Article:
Cisco revenue, profit rise; Most want iPhone for business use; IBM, Microsoft lag behind on Web 2.0

Cisco revenue, profit rose in Q1

Cisco posted a double-digit rise in revenue in its fiscal first quarter ended Oct. 27, with an even bigger gain in profit.

Most iPhone fans want devices for business use

Despite what skeptical industry analysts and leery CIOs may say, a new poll shows that a large majority of iPhone fans want to use their favorite device for work and play.

IBM, Microsoft, SAP lag behind on Web 2.0

IBM, Microsoft and SAP are taking a charge at the business Web 2.0 market, but the big vendors still lag behind smaller rivals who have developed far more innovative technology with quicker release cycles, according to a Forrester analyst.

802.11n vendors strive for 802.11n migration

Perhaps the loudest buzz around 802.11 these days comes from vendors trying to prepare customers for the “all-wireless enterprise,” which they maintain will be made possible with high-speed 802.11n networks.

Spammers beg for money in pre-holiday blast

A new spam campaign has emerged that tells stories of the hard-knock life, and then asks for money.

RIM slashes price of BlackBerry server for SMB market

Research in Motion wants to turn mobile users in the SMB market into BlackBerry email addicts, just like the enterprise market.


LAN switch security: What hackers know about your switches with Cisco's Christopher Paggen: Contrary to popular belief, Ethernet switches are not inherently secure. Security vulnerabilities exist all over the place. Did you know that there are vulnerabilities in the control plane protocols like STP and CDP? There are holes in the data plane protocols too. Christopher Paggen is prepared to tell you how to avoid these problems. Paggen is a technical marketing engineer for Cisco focusing on high-end firewalls. Join us for a live chat Tuesday Nov. 13 from 2 p.m. to 3 p.m. EST, where you can ask him about configuring and securing switches, firewalls or anything else you want to talk about.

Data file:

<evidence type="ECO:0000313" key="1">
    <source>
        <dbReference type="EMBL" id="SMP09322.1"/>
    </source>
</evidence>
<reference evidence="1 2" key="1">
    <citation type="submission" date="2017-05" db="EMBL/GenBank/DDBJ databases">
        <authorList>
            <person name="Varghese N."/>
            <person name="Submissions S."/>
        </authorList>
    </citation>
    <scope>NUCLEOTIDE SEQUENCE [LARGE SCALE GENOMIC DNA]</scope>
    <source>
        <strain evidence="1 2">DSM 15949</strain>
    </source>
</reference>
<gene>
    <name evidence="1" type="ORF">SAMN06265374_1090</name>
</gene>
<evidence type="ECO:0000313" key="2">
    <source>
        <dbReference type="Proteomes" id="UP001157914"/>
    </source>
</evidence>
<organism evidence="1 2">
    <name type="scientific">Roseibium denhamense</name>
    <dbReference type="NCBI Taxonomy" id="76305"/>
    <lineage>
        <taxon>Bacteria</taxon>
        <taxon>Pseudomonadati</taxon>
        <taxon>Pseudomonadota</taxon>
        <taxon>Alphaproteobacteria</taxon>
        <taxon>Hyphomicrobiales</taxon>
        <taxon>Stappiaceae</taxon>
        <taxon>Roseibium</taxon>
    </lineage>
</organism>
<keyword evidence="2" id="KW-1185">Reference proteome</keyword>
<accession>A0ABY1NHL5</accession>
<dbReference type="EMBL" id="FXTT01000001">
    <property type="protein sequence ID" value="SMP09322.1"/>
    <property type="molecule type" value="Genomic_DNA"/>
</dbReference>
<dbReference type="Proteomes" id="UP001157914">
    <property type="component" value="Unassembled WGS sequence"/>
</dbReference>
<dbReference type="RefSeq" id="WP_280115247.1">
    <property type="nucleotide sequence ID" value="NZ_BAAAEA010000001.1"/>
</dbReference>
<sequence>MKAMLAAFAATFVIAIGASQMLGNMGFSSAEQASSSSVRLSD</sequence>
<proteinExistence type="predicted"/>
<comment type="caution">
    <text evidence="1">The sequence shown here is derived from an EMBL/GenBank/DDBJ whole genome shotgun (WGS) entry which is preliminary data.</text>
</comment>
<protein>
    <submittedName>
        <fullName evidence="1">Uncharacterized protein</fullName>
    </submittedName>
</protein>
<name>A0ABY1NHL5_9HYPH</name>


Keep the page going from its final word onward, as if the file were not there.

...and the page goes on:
State of wireless security: Frightful

Think wardriving is passe? Keith rides around with AirDefense CTO Amit Sinha and sees enough wireless holes to make him want to go back to the manual typewriter.


Buzzblog: Did Amazon's 'crowdsourcing' impede Fossett search?

The much-publicized participation of 50,000 amateur searchers using Amazon’s “Mechanical Turk” project may have been more than futile, it may actually have gotten in the way of professionals trying to find Steve Fossett's airplane, according to an officer in the civil air patrol. "In hindsight, I wish (they) hadn't been there," she says at the very bottom of a Wired story that otherwise focuses on the feelings of the virtual searchers that they may have been wasting their time. Believers in the wisdom of crowds sometimes forget that even the best-intentioned of them can be unruly.

Today on Layer 8: We think these satellites might have a little more power than anything floating in space should have:

NASA and its Applied Sciences Program will be using 14 satellites to watch the Earth’s environment and help predict and prevent infectious disease outbreaks around the world. Through orbiting satellites, data is collected daily to monitor environmental changes. That information is then passed on to agencies such as the Centers for Disease Control and Prevention and the Department of Defense who then apply the data to predict and track disease outbreaks and assist in making public health policy decisions.

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SD-WAN buyers guide: Key questions to ask vendors (and yourself)